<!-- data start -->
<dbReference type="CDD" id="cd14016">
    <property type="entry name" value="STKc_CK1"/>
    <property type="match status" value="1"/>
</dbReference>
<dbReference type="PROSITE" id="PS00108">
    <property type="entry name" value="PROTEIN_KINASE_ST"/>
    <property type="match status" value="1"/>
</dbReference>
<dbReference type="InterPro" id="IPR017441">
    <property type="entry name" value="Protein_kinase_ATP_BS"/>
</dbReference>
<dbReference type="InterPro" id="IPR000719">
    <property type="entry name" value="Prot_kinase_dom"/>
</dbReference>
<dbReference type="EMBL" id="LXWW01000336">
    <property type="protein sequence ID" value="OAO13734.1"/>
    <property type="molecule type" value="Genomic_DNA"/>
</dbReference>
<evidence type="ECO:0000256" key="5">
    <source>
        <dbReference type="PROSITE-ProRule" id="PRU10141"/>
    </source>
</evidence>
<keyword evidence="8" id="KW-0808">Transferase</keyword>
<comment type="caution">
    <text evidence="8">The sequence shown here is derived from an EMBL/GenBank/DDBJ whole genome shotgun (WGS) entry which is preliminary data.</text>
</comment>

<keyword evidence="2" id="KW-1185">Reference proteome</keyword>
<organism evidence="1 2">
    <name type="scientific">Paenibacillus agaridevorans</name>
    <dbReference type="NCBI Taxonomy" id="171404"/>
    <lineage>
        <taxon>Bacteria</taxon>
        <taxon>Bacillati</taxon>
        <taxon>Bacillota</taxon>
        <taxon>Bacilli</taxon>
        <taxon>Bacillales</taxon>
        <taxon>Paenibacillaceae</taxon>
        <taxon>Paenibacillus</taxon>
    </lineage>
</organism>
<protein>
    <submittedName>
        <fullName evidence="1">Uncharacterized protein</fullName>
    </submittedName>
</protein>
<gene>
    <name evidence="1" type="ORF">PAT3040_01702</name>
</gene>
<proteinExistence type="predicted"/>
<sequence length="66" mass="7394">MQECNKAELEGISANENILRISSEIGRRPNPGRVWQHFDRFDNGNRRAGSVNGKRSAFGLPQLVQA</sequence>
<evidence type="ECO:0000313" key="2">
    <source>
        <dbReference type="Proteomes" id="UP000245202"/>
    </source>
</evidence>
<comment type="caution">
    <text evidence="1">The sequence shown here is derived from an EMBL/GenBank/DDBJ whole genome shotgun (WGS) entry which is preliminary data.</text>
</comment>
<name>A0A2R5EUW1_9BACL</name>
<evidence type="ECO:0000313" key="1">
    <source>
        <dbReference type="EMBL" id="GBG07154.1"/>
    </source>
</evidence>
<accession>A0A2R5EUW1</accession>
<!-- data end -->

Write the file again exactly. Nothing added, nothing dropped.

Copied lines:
<dbReference type="CDD" id="cd14016">
    <property type="entry name" value="STKc_CK1"/>
    <property type="match status" value="1"/>
</dbReference>
<dbReference type="PROSITE" id="PS00108">
    <property type="entry name" value="PROTEIN_KINASE_ST"/>
    <property type="match status" value="1"/>
</dbReference>
<dbReference type="InterPro" id="IPR017441">
    <property type="entry name" value="Protein_kinase_ATP_BS"/>
</dbReference>
<dbReference type="InterPro" id="IPR000719">
    <property type="entry name" value="Prot_kinase_dom"/>
</dbReference>
<dbReference type="EMBL" id="LXWW01000336">
    <property type="protein sequence ID" value="OAO13734.1"/>
    <property type="molecule type" value="Genomic_DNA"/>
</dbReference>
<evidence type="ECO:0000256" key="5">
    <source>
        <dbReference type="PROSITE-ProRule" id="PRU10141"/>
    </source>
</evidence>
<keyword evidence="8" id="KW-0808">Transferase</keyword>
<comment type="caution">
    <text evidence="8">The sequence shown here is derived from an EMBL/GenBank/DDBJ whole genome shotgun (WGS) entry which is preliminary data.</text>
</comment>

<keyword evidence="2" id="KW-1185">Reference proteome</keyword>
<organism evidence="1 2">
    <name type="scientific">Paenibacillus agaridevorans</name>
    <dbReference type="NCBI Taxonomy" id="171404"/>
    <lineage>
        <taxon>Bacteria</taxon>
        <taxon>Bacillati</taxon>
        <taxon>Bacillota</taxon>
        <taxon>Bacilli</taxon>
        <taxon>Bacillales</taxon>
        <taxon>Paenibacillaceae</taxon>
        <taxon>Paenibacillus</taxon>
    </lineage>
</organism>
<protein>
    <submittedName>
        <fullName evidence="1">Uncharacterized protein</fullName>
    </submittedName>
</protein>
<gene>
    <name evidence="1" type="ORF">PAT3040_01702</name>
</gene>
<proteinExistence type="predicted"/>
<sequence length="66" mass="7394">MQECNKAELEGISANENILRISSEIGRRPNPGRVWQHFDRFDNGNRRAGSVNGKRSAFGLPQLVQA</sequence>
<evidence type="ECO:0000313" key="2">
    <source>
        <dbReference type="Proteomes" id="UP000245202"/>
    </source>
</evidence>
<comment type="caution">
    <text evidence="1">The sequence shown here is derived from an EMBL/GenBank/DDBJ whole genome shotgun (WGS) entry which is preliminary data.</text>
</comment>
<name>A0A2R5EUW1_9BACL</name>
<evidence type="ECO:0000313" key="1">
    <source>
        <dbReference type="EMBL" id="GBG07154.1"/>
    </source>
</evidence>
<accession>A0A2R5EUW1</accession>